In the book “Highways and Byways in Sussex” by E.V. Lucas, it is written that “ At the neighbouring village of Stoughton, was born in 1783, the terrible George Brown – Brown of Brighton – the fast bowler, whose arm was as thick as an ordinary man’s thigh. He has two long stops, one of whom padded his chest with straw. A long stop once held his coat before one of Brown’s ball, but the ball went through it and killed a dog on the other side. Brown could throw a 4½oz. ball 137 yards, and he was the father of 17 children. He died at Sompting in 1857.”
It was reported in the newspaper when he died that his “bowling was the terror of all batsmen and he was decidedly the fastest bowler England ever produced”.
By 1851 George, aged 69 was still described as a tailor living with Ann, one servant, a lodger and several visitors. Presumably Ann had died so George moved to Sompting in September 1856 to live with a son at the Marquis of Granby. Conflicting reports state that he lived with a son or a daughter but his son Henry, who was a tailor married in 1855 Jane Trangmar, widow of George Trangmar, late licensee of the Marquis. A report in the Sussex Advertiser dated 20th March 1855 says that the Inn’s licence was granted to John Brown but it is much more likely it should have read Henry Brown as son John lived in Dorset. In July 1858 the licence was passed to James Maybank. James had married a Jane Brown, who could have been George’s eldest daughter and they lived in Portslade but it is thought they moved to the Marquis prior to obtaining the licence, possibly to look after her father.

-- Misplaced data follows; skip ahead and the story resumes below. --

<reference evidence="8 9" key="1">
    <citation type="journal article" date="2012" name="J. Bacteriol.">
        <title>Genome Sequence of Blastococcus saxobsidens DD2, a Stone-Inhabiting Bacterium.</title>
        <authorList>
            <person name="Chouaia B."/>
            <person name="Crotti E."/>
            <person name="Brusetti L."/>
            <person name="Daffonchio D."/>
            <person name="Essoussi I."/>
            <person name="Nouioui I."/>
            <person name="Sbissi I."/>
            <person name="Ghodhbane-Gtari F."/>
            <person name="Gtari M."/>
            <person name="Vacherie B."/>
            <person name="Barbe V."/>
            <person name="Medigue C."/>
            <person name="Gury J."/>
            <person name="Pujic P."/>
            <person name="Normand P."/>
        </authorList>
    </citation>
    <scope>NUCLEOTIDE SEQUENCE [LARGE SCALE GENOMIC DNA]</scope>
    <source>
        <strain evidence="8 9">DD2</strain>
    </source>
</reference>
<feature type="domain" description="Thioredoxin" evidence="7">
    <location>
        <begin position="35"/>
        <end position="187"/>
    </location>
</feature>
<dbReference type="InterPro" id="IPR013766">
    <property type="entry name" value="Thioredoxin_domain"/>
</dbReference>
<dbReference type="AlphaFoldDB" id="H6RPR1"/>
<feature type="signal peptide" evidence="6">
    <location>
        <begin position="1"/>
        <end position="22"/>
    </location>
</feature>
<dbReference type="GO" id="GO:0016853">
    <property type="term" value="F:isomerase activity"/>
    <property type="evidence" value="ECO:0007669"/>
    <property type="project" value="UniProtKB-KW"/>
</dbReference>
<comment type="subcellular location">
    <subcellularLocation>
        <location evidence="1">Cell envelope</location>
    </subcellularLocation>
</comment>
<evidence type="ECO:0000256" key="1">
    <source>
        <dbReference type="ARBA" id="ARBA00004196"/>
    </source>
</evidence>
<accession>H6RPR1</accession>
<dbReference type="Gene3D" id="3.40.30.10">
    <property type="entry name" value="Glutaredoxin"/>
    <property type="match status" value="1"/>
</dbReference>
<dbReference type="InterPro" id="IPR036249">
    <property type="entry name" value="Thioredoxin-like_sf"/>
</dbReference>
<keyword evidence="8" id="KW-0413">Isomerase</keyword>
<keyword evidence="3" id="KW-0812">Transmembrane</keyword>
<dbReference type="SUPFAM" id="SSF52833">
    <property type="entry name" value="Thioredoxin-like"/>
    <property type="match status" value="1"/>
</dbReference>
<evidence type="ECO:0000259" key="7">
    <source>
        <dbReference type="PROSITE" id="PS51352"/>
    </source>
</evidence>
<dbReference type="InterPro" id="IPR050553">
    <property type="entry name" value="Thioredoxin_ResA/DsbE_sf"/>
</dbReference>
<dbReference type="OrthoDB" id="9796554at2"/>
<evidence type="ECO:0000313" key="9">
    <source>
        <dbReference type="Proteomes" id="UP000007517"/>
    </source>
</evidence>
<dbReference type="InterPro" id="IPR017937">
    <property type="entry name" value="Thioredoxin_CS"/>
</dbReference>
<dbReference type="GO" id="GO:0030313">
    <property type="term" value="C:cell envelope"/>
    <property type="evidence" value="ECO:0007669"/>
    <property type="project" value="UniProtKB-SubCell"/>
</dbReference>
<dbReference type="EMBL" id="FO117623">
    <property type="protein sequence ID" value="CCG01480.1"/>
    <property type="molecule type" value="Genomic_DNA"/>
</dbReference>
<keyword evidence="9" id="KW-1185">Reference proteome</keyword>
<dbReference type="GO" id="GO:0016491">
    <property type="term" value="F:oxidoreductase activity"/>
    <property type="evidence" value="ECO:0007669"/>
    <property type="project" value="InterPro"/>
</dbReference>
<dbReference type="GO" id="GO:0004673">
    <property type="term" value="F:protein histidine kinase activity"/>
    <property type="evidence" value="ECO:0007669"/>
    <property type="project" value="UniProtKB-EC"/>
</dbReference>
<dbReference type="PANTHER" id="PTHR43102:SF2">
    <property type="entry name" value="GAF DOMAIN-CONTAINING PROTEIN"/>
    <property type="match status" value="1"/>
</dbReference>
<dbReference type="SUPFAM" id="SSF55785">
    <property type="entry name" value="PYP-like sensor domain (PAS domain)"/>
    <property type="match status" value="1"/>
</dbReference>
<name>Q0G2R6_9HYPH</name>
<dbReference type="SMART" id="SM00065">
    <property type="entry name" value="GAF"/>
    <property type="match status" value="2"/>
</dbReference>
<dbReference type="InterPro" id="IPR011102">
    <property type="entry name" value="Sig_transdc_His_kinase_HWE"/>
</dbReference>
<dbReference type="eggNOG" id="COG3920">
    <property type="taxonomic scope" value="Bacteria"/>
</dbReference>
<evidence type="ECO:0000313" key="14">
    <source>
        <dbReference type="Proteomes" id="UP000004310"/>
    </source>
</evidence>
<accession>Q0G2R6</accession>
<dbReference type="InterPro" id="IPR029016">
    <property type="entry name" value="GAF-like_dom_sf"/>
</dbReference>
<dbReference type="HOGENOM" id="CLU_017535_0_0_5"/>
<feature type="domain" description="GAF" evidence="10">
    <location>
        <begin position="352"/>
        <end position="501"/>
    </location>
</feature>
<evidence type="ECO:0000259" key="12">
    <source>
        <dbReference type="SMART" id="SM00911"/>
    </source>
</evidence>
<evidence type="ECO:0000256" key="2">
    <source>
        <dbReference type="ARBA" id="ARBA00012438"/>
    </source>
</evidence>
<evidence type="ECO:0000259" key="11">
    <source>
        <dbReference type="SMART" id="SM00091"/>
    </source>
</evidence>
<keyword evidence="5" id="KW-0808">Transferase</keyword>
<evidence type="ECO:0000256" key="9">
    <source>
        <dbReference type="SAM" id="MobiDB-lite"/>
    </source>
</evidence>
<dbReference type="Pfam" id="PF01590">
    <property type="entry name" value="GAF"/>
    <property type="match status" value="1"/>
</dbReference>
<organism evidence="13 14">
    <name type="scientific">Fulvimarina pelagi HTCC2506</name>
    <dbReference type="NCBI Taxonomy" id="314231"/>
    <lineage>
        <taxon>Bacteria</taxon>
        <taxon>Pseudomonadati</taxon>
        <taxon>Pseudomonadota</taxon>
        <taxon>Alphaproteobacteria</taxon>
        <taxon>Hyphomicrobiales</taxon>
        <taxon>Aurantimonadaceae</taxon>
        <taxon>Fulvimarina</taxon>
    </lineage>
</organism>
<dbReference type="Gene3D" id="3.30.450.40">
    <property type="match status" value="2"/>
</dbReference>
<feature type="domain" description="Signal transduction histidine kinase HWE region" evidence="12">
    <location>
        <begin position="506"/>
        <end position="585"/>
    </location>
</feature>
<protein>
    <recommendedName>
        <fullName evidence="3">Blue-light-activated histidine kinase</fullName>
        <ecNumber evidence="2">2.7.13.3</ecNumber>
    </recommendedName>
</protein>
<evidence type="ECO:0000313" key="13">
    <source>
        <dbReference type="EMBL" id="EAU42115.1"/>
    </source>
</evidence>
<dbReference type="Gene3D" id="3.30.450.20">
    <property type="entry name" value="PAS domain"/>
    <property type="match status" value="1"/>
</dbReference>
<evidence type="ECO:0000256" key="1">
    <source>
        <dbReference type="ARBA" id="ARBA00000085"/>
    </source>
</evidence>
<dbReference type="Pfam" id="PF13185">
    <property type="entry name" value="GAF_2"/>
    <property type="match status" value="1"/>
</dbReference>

His headstone records –
In / affectionate remembrance / of / GEORGE BROWN / late of Brighton / who died at Sompting / June 27th 1857 / aged 73 years / Though lost to sight, to memory dear / This stone was erected by his youngest surviving daughter /